Most subwoofer systems have difficulties producing frequencies in the low end of the hearing spectrum due to the added power requirements and instabilities. Active controls can transform the audio signal without changing physical characteristics and ultimately generating a more impressive audio system. A Linkwitz transform crossover was implemented to extend the low end frequency response of a sealed enclosure. A graphical user interface in MATLAB was written to aid in selection of components, driver and enclosure volume.
The circuit board was built and integrated with a home theater system inside of a couch and tested with a Real Time Analyzer. The Linkwitz crossover was shown to extend the frequency response, transient response and improve the subwoofer system while reducing the required enclosure volume.
The loudspeaker parameters can be attained from the manufacture and the desired Fs and Q value of the transformed system are achieved by calculating the proper resistor and capacitor values in the Linkwitz transform circuit. The subwoofer and sealed enclosure frequency response must be understood prior to transforming the Fs and Q values. The loudspeaker free air resonance Fs, total compliance Qts and desired enclosure volume must be known.
The purpose of the GUI is to aid in component calculations in order to optimize desired frequency response. The user must input the loudspeaker Vas, Fs, sealed enclosure volume and C2 value which generates the frequency response, phase response and component values. By analyzing various possibilities a more desirable system can be built for a more enjoyable listening experience. The layout of the GUI is shown Fig. 5 without the graphs.
The pole-zero and root locus plots are shown in Fig. 7, which shows how the Linkwitz transform crossover alters the input to the desired output serving as an open loop signal controller. The driver and enclosure system is composed of two complex poles and a set of real zeros. The Linkwitz filter takes the input of the driver system and cancels the driver complex poles by placing two complex zeros on top which is apparent in Fig. 7. A set of poles are placed closer to the real axis to achieve the desired combined system with real zeros at the origin and real poles.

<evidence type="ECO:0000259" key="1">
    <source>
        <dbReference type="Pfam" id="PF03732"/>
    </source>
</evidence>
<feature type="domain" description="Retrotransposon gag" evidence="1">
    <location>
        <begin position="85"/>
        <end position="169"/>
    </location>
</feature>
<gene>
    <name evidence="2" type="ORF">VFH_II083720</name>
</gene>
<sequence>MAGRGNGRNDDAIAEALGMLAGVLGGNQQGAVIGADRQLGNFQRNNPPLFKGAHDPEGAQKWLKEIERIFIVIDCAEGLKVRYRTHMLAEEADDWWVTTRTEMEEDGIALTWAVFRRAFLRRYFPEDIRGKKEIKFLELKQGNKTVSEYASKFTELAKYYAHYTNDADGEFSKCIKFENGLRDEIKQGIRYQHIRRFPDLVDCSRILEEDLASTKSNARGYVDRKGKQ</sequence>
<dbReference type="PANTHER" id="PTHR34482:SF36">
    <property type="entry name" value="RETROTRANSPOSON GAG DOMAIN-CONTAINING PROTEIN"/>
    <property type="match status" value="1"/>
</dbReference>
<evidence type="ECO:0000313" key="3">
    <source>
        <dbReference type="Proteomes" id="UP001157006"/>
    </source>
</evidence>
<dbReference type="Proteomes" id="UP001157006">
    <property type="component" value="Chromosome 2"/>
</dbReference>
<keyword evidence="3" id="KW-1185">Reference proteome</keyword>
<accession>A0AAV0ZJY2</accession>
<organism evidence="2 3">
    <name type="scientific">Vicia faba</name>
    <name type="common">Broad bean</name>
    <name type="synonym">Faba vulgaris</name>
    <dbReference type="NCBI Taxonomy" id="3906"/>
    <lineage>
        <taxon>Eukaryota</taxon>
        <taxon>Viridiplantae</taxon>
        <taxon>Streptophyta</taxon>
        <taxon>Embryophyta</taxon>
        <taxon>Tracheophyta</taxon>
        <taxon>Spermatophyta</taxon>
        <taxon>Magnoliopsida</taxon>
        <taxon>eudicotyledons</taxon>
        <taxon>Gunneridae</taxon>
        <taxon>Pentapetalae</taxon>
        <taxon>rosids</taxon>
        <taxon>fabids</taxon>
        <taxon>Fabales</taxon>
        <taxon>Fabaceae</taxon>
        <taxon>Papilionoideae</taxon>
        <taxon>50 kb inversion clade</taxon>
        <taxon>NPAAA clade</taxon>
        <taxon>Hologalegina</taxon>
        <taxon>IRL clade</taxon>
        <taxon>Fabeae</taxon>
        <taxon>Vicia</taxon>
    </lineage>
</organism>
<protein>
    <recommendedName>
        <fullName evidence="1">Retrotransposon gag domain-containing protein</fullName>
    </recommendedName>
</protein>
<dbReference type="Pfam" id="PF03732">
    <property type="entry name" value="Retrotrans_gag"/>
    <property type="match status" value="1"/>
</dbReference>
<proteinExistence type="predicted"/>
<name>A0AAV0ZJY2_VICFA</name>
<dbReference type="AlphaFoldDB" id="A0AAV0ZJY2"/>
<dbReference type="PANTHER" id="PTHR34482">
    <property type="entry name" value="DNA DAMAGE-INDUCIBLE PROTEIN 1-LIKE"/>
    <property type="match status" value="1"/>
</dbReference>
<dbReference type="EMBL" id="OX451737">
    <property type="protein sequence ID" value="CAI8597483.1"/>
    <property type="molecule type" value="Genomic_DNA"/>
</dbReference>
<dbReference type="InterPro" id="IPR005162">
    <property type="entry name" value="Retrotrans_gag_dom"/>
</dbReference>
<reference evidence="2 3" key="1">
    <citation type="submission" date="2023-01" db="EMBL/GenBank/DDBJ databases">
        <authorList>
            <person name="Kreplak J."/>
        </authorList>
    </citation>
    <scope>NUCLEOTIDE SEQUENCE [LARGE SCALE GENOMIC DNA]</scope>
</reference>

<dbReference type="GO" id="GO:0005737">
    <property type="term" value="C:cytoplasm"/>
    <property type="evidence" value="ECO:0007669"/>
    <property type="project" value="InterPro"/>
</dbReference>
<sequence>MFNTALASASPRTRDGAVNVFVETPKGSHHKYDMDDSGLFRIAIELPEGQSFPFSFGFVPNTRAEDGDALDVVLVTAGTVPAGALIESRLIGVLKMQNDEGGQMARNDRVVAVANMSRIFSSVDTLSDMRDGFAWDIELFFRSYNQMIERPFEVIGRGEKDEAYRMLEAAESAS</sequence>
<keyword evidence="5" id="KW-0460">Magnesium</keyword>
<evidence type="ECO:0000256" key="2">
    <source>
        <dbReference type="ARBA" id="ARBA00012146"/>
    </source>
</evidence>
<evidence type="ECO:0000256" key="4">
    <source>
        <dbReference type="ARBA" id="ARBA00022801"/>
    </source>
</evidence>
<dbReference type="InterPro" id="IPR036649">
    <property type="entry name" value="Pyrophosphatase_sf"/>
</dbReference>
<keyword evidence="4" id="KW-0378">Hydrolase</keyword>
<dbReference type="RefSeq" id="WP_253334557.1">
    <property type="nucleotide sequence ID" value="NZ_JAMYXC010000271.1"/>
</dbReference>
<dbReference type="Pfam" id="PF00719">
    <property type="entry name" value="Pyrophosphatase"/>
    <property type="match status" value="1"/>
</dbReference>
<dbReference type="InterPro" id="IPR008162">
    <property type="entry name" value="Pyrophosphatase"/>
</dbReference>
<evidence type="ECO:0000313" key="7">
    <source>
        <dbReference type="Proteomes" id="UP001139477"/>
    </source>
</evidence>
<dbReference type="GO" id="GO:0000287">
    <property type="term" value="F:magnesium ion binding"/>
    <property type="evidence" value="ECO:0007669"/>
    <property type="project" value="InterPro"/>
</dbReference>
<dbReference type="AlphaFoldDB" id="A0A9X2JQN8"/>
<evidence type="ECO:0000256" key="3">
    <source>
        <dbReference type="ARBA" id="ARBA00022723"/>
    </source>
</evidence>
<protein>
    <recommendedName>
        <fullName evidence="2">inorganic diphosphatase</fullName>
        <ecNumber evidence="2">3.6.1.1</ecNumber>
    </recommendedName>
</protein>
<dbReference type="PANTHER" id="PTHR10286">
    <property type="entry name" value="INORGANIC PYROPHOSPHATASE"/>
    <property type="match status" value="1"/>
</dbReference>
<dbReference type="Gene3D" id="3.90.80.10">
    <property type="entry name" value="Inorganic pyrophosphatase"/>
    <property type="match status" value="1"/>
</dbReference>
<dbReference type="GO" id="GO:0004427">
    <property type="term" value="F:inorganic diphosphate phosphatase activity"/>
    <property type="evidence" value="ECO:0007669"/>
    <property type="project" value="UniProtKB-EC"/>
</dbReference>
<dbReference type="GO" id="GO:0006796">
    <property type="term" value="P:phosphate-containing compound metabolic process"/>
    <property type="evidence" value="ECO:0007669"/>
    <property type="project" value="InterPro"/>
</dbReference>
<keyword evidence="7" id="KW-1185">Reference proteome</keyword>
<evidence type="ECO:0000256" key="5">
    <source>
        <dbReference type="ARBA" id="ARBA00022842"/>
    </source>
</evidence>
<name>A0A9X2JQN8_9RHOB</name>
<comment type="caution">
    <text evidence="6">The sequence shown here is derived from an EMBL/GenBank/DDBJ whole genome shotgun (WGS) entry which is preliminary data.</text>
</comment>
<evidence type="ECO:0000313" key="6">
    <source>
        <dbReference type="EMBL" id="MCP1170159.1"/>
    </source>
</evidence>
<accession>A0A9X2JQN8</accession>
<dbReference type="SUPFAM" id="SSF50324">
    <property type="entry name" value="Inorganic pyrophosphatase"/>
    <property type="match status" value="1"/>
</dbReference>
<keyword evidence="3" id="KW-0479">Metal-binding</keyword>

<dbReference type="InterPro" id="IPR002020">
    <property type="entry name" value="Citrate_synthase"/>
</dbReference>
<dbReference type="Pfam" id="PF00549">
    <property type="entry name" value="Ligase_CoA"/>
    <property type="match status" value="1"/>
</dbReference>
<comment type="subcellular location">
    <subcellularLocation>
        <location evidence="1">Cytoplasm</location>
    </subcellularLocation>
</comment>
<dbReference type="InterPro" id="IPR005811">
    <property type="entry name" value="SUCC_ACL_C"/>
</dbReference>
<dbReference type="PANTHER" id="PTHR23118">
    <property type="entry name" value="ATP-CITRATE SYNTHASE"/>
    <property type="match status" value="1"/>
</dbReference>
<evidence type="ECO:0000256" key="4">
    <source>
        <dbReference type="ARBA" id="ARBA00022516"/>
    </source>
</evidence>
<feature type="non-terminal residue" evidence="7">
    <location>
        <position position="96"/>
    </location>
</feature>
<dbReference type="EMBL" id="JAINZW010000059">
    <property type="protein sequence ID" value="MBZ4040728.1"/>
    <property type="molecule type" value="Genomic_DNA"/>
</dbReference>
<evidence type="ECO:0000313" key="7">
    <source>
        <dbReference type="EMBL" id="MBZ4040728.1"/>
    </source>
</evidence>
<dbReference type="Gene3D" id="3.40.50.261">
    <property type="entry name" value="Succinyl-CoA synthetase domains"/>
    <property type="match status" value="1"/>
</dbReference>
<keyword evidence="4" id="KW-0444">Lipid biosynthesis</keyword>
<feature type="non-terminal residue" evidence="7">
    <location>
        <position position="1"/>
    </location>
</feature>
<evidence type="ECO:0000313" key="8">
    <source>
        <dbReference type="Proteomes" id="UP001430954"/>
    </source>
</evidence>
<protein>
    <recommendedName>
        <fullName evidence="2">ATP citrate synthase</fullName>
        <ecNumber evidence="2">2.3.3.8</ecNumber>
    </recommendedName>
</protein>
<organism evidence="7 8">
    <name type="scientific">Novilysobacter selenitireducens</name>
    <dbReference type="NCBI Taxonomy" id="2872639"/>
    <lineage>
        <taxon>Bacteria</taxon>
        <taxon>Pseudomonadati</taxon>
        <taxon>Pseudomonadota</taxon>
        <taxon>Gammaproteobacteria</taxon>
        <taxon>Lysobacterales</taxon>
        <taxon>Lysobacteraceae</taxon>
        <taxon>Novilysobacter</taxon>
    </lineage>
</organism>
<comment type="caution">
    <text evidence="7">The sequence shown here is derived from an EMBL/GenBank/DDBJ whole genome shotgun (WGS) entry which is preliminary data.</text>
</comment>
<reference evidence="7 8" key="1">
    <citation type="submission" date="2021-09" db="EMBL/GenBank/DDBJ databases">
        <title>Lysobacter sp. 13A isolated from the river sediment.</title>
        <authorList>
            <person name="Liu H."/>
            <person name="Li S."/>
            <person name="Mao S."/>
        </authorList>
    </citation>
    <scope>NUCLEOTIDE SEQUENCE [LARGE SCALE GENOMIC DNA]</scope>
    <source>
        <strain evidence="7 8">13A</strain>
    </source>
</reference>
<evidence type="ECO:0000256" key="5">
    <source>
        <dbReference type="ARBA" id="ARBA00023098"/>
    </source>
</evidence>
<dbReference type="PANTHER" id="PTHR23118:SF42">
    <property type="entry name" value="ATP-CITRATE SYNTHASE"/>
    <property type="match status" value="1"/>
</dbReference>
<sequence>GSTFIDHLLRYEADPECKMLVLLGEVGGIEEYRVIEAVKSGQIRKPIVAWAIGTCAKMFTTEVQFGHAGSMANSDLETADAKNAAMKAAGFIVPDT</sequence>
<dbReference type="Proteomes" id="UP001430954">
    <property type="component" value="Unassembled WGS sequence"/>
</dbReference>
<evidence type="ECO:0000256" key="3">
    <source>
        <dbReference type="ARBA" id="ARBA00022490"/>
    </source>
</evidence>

BUILDING CROSSOVER AND SYSTEM INTEGRATION
Once the system reaches a satisfactory response the Linkwitz transform crossover can be built for integration and test with an audio system. The final circuit used is composed of the Linkwitz transform circuit along with a signal phase inverter to gain greater control during the audio tuning process. The circuit is shown in Fig. 9 below.
A goal of 5 % discrepancy was the requirement for resistor and capacitor selection which was achieved by combining resistors in series and capacitor in parallel noted by a + sign in the “value used” column. By combining components the 5% tolerance requirement was easily achieved. The other components used are listed in the appendix corresponding with circuit number in the diagram. The components were measured and soldered to the printed circuit boards and the final completed board s are shown in Fig. 11 below. The top board is the power supply and the bottom is the Linkwitz transform circuit used for the final integration.
TESTING AND APPARATUS
After system functionality was attained, testing is required to verify the performance of the transformed system. Two methods of testing were considered which were a real time analyzer and the human ear. A Real Time Analyzer (RTA) can gather empirical data for comparison but human ears will ultimately decide if the new system has really improved or not. However, the RTA can measure and dictate exactly where the improvements have been made along the frequency response while the human ear can only aid in decided if the entire system is better or not.
RESULTS AND DISCUSSION
Figure 14 shows the actual achieved F3 just above 20 Hz which is very close to the 20Hz goal. The cutoff frequency before the addition of the crossover was measured to be 35.95 Hz. The data reveals the cross over performance producing tremendous results easily heard at low frequencies. The optimum frequency response of an audio system would be as flat as possible along the 0 dB axis. The system response shows dips and humps but both are consistent implying other parameters are affecting the response.
The Linkwitz transform crossover was shown to be a great addition to an existing home theater system. The ability to transform the complex poles to real axis poles is the foundation of the circuitry yielding a fairly simple but effective and inexpensive circuit. Other passive systems tend to require a larger enclosure volume and transient response is sacrificed for sound pressure level and lower frequency reproduction. The Linkwitz crossover sacrifices slight sound pressure level but the results are well worth the tradeoff especially when space is an issue.
The GUI designed aided in the component value, driver and enclosure selection to build a prototype from a theoretical system. The crossover performed to a very satisfactory level and integration of the system inside a couch generated great results that any audiophile can appreciate. For future consideration the addition of an equalizer would minimize variations from the 0 dB axis in order to optimize and build a dream home theater system for audio enjoyment.
Source: California Polytechnic State University
Author: Luis Dominguez